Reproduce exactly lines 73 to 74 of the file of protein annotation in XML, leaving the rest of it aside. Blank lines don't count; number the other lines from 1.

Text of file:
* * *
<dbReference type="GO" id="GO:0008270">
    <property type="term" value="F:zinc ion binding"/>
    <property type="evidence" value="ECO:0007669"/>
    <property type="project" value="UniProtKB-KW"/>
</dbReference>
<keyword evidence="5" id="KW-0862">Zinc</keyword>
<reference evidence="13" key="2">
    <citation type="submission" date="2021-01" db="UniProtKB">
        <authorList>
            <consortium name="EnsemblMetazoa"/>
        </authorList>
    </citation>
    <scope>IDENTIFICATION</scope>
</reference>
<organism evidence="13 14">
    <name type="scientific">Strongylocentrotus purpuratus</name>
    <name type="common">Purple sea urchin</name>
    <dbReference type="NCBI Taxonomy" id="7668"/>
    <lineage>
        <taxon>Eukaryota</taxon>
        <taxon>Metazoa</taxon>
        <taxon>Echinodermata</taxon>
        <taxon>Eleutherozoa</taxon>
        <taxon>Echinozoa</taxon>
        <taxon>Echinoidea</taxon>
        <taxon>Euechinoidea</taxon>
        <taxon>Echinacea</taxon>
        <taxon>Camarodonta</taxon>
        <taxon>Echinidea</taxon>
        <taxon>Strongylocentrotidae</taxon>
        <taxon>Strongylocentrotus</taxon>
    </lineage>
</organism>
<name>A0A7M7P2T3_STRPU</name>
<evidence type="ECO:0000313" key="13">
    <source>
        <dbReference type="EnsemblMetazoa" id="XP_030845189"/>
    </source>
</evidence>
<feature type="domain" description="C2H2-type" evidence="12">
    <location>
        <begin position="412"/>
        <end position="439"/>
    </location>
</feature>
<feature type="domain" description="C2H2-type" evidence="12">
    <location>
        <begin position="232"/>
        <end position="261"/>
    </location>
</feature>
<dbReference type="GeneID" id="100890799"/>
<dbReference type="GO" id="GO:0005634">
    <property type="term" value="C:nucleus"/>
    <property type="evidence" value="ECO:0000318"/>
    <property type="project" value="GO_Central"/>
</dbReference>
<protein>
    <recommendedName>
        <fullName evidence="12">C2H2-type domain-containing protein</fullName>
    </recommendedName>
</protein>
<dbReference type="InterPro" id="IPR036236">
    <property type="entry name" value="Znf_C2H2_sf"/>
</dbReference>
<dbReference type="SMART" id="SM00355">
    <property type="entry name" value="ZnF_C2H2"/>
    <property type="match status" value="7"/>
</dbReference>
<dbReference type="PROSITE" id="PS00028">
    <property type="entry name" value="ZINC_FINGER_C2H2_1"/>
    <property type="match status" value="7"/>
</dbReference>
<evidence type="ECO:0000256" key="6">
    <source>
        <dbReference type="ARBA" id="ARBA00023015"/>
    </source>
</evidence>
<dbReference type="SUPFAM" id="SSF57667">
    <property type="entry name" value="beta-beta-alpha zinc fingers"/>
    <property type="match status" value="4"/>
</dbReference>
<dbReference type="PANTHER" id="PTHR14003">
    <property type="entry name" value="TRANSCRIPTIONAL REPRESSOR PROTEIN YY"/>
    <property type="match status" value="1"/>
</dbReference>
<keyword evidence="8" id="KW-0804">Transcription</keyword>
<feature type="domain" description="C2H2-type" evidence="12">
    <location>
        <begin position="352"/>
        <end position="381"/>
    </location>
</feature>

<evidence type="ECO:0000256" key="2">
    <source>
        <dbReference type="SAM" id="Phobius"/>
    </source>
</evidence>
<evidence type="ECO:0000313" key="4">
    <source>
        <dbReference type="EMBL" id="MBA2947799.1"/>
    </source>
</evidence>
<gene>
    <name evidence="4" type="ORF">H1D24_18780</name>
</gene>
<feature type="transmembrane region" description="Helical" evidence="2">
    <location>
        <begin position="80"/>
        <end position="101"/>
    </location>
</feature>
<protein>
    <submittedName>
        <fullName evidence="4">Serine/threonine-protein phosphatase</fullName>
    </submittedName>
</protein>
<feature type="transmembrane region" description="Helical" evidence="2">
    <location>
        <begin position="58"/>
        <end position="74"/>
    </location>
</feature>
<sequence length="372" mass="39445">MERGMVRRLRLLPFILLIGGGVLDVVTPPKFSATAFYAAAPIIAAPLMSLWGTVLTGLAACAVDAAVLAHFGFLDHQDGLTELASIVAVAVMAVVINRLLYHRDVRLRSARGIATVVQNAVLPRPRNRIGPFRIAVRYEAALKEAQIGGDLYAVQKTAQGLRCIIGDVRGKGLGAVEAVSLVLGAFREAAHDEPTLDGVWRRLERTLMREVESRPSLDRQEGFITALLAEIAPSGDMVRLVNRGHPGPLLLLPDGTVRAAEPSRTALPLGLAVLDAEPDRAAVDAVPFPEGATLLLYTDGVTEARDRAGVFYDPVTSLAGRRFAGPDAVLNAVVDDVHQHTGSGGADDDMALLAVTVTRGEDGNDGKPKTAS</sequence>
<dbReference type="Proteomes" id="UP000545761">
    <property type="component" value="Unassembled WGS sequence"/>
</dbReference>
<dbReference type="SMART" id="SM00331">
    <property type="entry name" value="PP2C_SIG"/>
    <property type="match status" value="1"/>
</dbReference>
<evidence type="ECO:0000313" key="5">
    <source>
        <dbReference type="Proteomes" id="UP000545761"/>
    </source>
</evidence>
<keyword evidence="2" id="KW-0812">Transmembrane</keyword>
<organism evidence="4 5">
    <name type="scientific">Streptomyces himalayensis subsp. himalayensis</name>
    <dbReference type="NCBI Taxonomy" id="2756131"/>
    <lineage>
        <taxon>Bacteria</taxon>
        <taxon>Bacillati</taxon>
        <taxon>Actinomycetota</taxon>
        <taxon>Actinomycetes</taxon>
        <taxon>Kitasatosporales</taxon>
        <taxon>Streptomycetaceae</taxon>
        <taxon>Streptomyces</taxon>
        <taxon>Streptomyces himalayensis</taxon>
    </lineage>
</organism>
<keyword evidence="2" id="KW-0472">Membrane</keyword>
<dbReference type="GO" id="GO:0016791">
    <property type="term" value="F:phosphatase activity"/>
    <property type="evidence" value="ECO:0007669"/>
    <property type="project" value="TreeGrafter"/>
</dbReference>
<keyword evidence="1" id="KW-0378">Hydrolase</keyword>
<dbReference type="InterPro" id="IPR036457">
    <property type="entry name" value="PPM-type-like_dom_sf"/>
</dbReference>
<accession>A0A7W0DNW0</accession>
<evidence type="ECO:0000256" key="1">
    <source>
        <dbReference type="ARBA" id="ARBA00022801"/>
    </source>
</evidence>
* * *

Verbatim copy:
</dbReference>
<evidence type="ECO:0000256" key="6">